Neither of my parents did anything remotely associated with the outdoors. The only time I even camped as a kid was one time with my cousins--at the Indianapolis 500!!!
I did join the boy scouts later and finally got a summer job in Wyoming when I was like 15. A guy I worked with was super into climbing (nicknamed Quatro, from Boulder--anyone??) that finally took me after a couple of years of nagging.
My dad was too busy getting our prairie schooner across the Oregon Trail, protecting my mother and me from hostiles, and keeping the larder full. As we rumbled through the Granite Mountains in Wyoming Territory he pointed to a prominent dome and said, "Son, some day men will climb that for sport."
good one gillbo! and second the kudos on thread concept.
my dad blew out of the house at 13, step mom probs. went vagabundo all over the states, a travelling dandy by thumb with country club sensibilities. zeroed in on socal by way of the lifeguard, body builder, '39 santa monica body surfer, hotel cabana boy style. said i'd never make the jackson hole server scene cuz i was not "obsequious enough."
mom signed onto the new jersey girl scout nature trail developement plan and had no pretentions about maintaining dirt free status. hitched with brand new hubby out to cali and called it a honeymoon. sent only son to tree tops without trepidation, and made the old man tow canvas, white gas and trot line till the smores started smokin'.
she totally got the climbing scene, as an unfulfilled gymnast behind the apron anyway. but not pa, no way.
he grasped the concept of taking in the view across the range though, i'll give him that
yep, my dad started climbing while at Reed College in Portland. Later became a Mazama climb leader and instructor. I think he climbed Mt Hood maybe 50 times. (more than me - ha), and all the rest of the Pac Northwest peaks at least once. His technical ability topped out at about 5.4 with soft iron pins and hand forged biners.
took me on my first rock climbing trip to Horsetheives butte in 1964 when I was 10.
My mom also made it up Mt Hood, St. Helens and Adams at least once. But never really seemed to be too thrilled.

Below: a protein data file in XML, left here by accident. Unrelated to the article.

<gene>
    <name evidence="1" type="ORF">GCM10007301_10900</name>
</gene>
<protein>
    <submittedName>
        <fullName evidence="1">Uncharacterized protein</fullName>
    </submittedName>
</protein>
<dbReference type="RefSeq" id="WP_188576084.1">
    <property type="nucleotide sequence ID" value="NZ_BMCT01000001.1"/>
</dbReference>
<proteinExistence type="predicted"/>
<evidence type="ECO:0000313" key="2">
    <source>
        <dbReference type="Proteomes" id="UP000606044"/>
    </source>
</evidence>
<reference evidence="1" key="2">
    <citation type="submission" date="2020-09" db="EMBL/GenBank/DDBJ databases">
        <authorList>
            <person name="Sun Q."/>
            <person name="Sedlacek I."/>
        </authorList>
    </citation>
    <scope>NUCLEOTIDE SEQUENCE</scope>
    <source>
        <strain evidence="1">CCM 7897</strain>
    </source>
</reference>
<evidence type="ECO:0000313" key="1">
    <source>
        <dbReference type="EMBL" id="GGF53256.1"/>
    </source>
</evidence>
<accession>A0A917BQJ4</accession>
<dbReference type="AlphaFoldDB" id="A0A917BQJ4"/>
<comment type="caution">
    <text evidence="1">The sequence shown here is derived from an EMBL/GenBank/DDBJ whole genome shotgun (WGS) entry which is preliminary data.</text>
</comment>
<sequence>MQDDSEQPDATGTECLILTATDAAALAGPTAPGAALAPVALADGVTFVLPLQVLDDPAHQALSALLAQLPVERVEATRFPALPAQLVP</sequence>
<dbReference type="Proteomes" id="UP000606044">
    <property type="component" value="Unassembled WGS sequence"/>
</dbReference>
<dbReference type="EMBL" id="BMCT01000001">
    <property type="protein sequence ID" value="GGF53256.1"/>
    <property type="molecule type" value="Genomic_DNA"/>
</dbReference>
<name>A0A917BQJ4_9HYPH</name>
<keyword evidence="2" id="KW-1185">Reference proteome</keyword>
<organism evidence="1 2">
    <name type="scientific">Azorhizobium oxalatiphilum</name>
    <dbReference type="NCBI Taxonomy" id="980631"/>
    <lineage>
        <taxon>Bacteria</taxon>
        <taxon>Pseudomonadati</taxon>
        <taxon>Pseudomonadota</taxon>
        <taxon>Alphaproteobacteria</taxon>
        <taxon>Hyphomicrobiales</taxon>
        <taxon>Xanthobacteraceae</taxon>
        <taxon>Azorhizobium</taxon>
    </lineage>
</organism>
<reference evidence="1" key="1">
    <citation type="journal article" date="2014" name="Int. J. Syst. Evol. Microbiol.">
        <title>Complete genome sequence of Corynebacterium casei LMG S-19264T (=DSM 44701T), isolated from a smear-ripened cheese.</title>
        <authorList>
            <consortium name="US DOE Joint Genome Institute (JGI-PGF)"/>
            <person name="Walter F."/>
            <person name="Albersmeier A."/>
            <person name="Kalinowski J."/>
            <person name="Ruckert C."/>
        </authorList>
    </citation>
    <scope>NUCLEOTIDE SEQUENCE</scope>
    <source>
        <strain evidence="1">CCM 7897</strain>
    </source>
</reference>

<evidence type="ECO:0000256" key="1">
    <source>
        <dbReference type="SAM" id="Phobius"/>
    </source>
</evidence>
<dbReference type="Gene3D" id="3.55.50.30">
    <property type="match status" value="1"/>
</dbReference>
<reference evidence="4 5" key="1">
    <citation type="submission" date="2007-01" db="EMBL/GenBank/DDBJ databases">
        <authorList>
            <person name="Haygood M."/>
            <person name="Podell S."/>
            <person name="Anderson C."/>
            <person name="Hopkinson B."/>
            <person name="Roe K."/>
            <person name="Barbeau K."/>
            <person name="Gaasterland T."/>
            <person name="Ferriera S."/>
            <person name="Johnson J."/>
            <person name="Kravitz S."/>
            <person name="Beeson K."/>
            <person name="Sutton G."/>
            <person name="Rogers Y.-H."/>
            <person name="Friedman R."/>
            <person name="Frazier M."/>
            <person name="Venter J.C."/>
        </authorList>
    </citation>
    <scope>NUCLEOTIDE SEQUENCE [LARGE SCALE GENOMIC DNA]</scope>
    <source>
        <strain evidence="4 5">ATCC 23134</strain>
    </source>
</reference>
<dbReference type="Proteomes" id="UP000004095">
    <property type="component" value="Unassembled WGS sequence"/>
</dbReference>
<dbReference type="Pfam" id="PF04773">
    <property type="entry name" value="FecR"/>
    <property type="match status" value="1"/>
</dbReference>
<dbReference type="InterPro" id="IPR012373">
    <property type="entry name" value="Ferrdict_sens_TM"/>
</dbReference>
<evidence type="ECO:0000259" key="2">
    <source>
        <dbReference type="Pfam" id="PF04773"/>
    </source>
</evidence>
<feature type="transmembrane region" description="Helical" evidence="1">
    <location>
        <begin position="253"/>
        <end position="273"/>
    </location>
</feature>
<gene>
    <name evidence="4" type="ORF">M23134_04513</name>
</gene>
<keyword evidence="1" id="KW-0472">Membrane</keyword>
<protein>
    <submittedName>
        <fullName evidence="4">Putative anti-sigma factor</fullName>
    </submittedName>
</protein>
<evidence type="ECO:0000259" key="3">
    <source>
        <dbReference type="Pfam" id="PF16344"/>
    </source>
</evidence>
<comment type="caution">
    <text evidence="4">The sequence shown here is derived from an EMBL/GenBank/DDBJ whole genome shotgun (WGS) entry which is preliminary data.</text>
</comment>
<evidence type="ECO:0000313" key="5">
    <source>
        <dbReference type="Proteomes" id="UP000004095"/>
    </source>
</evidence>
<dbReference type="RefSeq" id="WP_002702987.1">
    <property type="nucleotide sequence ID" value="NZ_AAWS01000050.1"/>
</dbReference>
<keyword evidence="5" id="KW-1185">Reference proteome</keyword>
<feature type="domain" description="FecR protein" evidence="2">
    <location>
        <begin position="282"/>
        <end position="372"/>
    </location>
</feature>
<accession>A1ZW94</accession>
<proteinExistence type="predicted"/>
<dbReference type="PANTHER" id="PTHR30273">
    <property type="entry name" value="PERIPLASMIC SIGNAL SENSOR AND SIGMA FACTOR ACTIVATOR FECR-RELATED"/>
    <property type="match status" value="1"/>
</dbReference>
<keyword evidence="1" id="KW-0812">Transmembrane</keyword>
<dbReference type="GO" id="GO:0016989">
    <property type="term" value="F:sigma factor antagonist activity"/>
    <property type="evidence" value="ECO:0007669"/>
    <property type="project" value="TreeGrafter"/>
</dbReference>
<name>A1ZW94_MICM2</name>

(edit), she was on the Reno High School ski racing team in the early '50s. Tells stories of boot backing the race course on Mt Rose, back before there were lifts. I guess I got good genes on both sides, though interestingly I've always been a better skier than climber relatively speaking, though I identify more as a climber and have spent a lot more time at it hmmmm
I really love reading this thread. Not sure how many times I've taken a spin through it, but it makes me smile every time. (Mooser, I'm so sorry to hear about your Dad & will be wishing for the best.)
My mom and dad both love to be outdoors, and aside from the forced-marches-I-mean-"hikes" I recall with horror from when I was very young, they had me outside at every opportunity. The closest thing to climbing my Dad ever attempted was Mt. Katahdin, incl. Knife's Edge. I was literally dragged across -- it defied common sense to me at the time. But we did go camping and hiking frequently, as well as downhill skiing, windsurfing, sailing, canoeing (ugh!) and fishing, and probably a whole host of other adventures I'm not able to recall @ the moment.
My birth parents were both climbers, which probably explains why I spent a large portion of my childhood up in trees and endlessly swinging around on monkey bars. ") The muppet is following suit, attempting to climb everything in our apartment. She draws pictures of rocks to be climbed on a daily basis. I'm not sure whether to hope she inherited the adrenaline junkie genes...though life wouldn't be the same without them for me.
So, thanks moms and dads! (Gee, with all that magnificent input, you'd think I would have turned out better!!!) :D
Neither of my parents were climbers, but my mom made sure I gained a love of camping and the outdoors through the boy scouts and my dad gave me a love of the alpine. He would take us on really long walks in the swiss alps (he lived over there for 40+ years) whenever we were there, even though it took me many years to get back to it. More importantly he was enthusiastic about climbing and even my nomadic lifestyle in recent years. He passed away unexpectedly this week. I had really hoped he'd get to see the mountains up here... I know he would have loved it as I do.
wow this thread has been full of touching and poignant stories. A tip of the hat to moms and dads out there who showed their kids the wide open places.
I'm taking my seven year old for an alpine trip this weekend and he is soooo stoked.
Starting at 2yo, I take each kid for a trip, and haven't missed for 13 years. When they are two, its just a walk down a trail and some tent camping. Each year it grows and by five or six they carry their own pack. Now, at 15, my daughter is saying things like...."How hard is the Swiss Arete on Mt. Sill Dad?"
My 7 year old, Bek, just wants to know how much GU a kid can eat in one day. Is six packs too many dad? We will shop at REI tonight (A highlight) and head out Friday for a peak above Courtright.
Coffee and sleepin' bag time with your boys at ten thousand feet is about as good as it gets.